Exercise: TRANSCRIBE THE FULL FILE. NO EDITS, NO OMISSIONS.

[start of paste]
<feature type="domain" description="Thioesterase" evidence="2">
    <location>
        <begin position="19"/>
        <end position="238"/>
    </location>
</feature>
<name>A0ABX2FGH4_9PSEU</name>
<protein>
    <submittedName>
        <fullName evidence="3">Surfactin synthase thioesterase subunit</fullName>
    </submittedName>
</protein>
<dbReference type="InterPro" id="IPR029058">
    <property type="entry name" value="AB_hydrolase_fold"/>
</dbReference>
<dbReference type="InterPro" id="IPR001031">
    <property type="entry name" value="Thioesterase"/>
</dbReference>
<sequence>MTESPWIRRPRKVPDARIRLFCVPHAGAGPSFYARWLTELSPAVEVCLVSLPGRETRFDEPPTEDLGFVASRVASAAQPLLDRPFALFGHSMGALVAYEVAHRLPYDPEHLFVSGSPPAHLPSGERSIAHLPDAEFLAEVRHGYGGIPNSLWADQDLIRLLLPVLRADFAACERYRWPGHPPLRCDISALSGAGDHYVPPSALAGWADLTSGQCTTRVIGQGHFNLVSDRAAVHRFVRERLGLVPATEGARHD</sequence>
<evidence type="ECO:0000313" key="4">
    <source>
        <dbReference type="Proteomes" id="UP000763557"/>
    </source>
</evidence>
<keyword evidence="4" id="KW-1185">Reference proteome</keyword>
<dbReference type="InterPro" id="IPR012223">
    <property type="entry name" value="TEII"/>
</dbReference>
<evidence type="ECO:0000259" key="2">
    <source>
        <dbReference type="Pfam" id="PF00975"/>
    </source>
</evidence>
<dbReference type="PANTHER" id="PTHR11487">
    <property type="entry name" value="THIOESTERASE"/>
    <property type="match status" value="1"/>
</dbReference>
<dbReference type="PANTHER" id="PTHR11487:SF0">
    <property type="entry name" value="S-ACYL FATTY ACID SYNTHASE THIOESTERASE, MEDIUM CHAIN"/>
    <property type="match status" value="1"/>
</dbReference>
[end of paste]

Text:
<feature type="domain" description="Thioesterase" evidence="2">
    <location>
        <begin position="19"/>
        <end position="238"/>
    </location>
</feature>
<name>A0ABX2FGH4_9PSEU</name>
<protein>
    <submittedName>
        <fullName evidence="3">Surfactin synthase thioesterase subunit</fullName>
    </submittedName>
</protein>
<dbReference type="InterPro" id="IPR029058">
    <property type="entry name" value="AB_hydrolase_fold"/>
</dbReference>
<dbReference type="InterPro" id="IPR001031">
    <property type="entry name" value="Thioesterase"/>
</dbReference>
<sequence>MTESPWIRRPRKVPDARIRLFCVPHAGAGPSFYARWLTELSPAVEVCLVSLPGRETRFDEPPTEDLGFVASRVASAAQPLLDRPFALFGHSMGALVAYEVAHRLPYDPEHLFVSGSPPAHLPSGERSIAHLPDAEFLAEVRHGYGGIPNSLWADQDLIRLLLPVLRADFAACERYRWPGHPPLRCDISALSGAGDHYVPPSALAGWADLTSGQCTTRVIGQGHFNLVSDRAAVHRFVRERLGLVPATEGARHD</sequence>
<evidence type="ECO:0000313" key="4">
    <source>
        <dbReference type="Proteomes" id="UP000763557"/>
    </source>
</evidence>
<keyword evidence="4" id="KW-1185">Reference proteome</keyword>
<dbReference type="InterPro" id="IPR012223">
    <property type="entry name" value="TEII"/>
</dbReference>
<evidence type="ECO:0000259" key="2">
    <source>
        <dbReference type="Pfam" id="PF00975"/>
    </source>
</evidence>
<dbReference type="PANTHER" id="PTHR11487">
    <property type="entry name" value="THIOESTERASE"/>
    <property type="match status" value="1"/>
</dbReference>
<dbReference type="PANTHER" id="PTHR11487:SF0">
    <property type="entry name" value="S-ACYL FATTY ACID SYNTHASE THIOESTERASE, MEDIUM CHAIN"/>
    <property type="match status" value="1"/>
</dbReference>